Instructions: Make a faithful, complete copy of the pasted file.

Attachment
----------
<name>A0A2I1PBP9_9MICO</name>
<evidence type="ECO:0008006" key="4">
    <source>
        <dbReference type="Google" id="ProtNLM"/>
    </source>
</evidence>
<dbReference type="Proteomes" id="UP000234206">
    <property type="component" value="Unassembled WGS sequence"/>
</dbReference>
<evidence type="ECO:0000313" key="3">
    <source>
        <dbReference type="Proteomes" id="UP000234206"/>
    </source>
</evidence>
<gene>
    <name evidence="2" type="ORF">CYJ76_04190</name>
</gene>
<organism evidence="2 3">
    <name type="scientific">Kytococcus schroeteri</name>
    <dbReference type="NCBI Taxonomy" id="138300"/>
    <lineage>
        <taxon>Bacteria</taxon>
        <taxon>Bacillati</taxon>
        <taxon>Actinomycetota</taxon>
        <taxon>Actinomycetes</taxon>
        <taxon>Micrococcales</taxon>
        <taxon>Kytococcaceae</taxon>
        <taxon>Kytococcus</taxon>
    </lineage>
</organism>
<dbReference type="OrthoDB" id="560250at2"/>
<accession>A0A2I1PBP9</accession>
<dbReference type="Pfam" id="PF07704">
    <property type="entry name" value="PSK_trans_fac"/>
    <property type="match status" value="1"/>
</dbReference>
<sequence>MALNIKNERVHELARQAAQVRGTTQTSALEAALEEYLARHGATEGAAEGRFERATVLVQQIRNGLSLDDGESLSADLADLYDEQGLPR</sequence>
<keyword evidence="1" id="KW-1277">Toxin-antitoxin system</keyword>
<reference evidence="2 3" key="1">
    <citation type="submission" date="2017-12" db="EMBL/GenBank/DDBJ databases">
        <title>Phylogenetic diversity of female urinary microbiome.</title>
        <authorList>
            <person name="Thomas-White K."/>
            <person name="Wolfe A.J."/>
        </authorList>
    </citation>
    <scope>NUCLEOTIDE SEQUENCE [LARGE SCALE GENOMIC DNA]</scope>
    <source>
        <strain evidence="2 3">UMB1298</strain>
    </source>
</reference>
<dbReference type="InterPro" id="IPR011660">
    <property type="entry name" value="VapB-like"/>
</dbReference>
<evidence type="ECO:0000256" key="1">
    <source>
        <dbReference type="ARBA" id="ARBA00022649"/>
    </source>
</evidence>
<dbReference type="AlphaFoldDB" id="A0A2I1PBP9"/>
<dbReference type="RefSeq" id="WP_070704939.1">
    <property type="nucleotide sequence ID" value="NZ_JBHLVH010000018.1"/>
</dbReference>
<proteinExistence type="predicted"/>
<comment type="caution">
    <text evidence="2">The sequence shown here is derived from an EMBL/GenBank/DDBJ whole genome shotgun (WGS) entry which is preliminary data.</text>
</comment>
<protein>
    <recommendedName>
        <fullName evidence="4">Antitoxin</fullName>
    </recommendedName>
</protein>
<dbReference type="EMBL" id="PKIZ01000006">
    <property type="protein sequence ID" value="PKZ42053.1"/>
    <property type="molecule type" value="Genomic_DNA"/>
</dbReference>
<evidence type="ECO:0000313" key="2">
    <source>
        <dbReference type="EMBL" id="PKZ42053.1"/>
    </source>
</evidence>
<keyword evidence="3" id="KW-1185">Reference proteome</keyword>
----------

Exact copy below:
<name>A0A2I1PBP9_9MICO</name>
<evidence type="ECO:0008006" key="4">
    <source>
        <dbReference type="Google" id="ProtNLM"/>
    </source>
</evidence>
<dbReference type="Proteomes" id="UP000234206">
    <property type="component" value="Unassembled WGS sequence"/>
</dbReference>
<evidence type="ECO:0000313" key="3">
    <source>
        <dbReference type="Proteomes" id="UP000234206"/>
    </source>
</evidence>
<gene>
    <name evidence="2" type="ORF">CYJ76_04190</name>
</gene>
<organism evidence="2 3">
    <name type="scientific">Kytococcus schroeteri</name>
    <dbReference type="NCBI Taxonomy" id="138300"/>
    <lineage>
        <taxon>Bacteria</taxon>
        <taxon>Bacillati</taxon>
        <taxon>Actinomycetota</taxon>
        <taxon>Actinomycetes</taxon>
        <taxon>Micrococcales</taxon>
        <taxon>Kytococcaceae</taxon>
        <taxon>Kytococcus</taxon>
    </lineage>
</organism>
<dbReference type="OrthoDB" id="560250at2"/>
<accession>A0A2I1PBP9</accession>
<dbReference type="Pfam" id="PF07704">
    <property type="entry name" value="PSK_trans_fac"/>
    <property type="match status" value="1"/>
</dbReference>
<sequence>MALNIKNERVHELARQAAQVRGTTQTSALEAALEEYLARHGATEGAAEGRFERATVLVQQIRNGLSLDDGESLSADLADLYDEQGLPR</sequence>
<keyword evidence="1" id="KW-1277">Toxin-antitoxin system</keyword>
<reference evidence="2 3" key="1">
    <citation type="submission" date="2017-12" db="EMBL/GenBank/DDBJ databases">
        <title>Phylogenetic diversity of female urinary microbiome.</title>
        <authorList>
            <person name="Thomas-White K."/>
            <person name="Wolfe A.J."/>
        </authorList>
    </citation>
    <scope>NUCLEOTIDE SEQUENCE [LARGE SCALE GENOMIC DNA]</scope>
    <source>
        <strain evidence="2 3">UMB1298</strain>
    </source>
</reference>
<dbReference type="InterPro" id="IPR011660">
    <property type="entry name" value="VapB-like"/>
</dbReference>
<evidence type="ECO:0000256" key="1">
    <source>
        <dbReference type="ARBA" id="ARBA00022649"/>
    </source>
</evidence>
<dbReference type="AlphaFoldDB" id="A0A2I1PBP9"/>
<dbReference type="RefSeq" id="WP_070704939.1">
    <property type="nucleotide sequence ID" value="NZ_JBHLVH010000018.1"/>
</dbReference>
<proteinExistence type="predicted"/>
<comment type="caution">
    <text evidence="2">The sequence shown here is derived from an EMBL/GenBank/DDBJ whole genome shotgun (WGS) entry which is preliminary data.</text>
</comment>
<protein>
    <recommendedName>
        <fullName evidence="4">Antitoxin</fullName>
    </recommendedName>
</protein>
<dbReference type="EMBL" id="PKIZ01000006">
    <property type="protein sequence ID" value="PKZ42053.1"/>
    <property type="molecule type" value="Genomic_DNA"/>
</dbReference>
<evidence type="ECO:0000313" key="2">
    <source>
        <dbReference type="EMBL" id="PKZ42053.1"/>
    </source>
</evidence>
<keyword evidence="3" id="KW-1185">Reference proteome</keyword>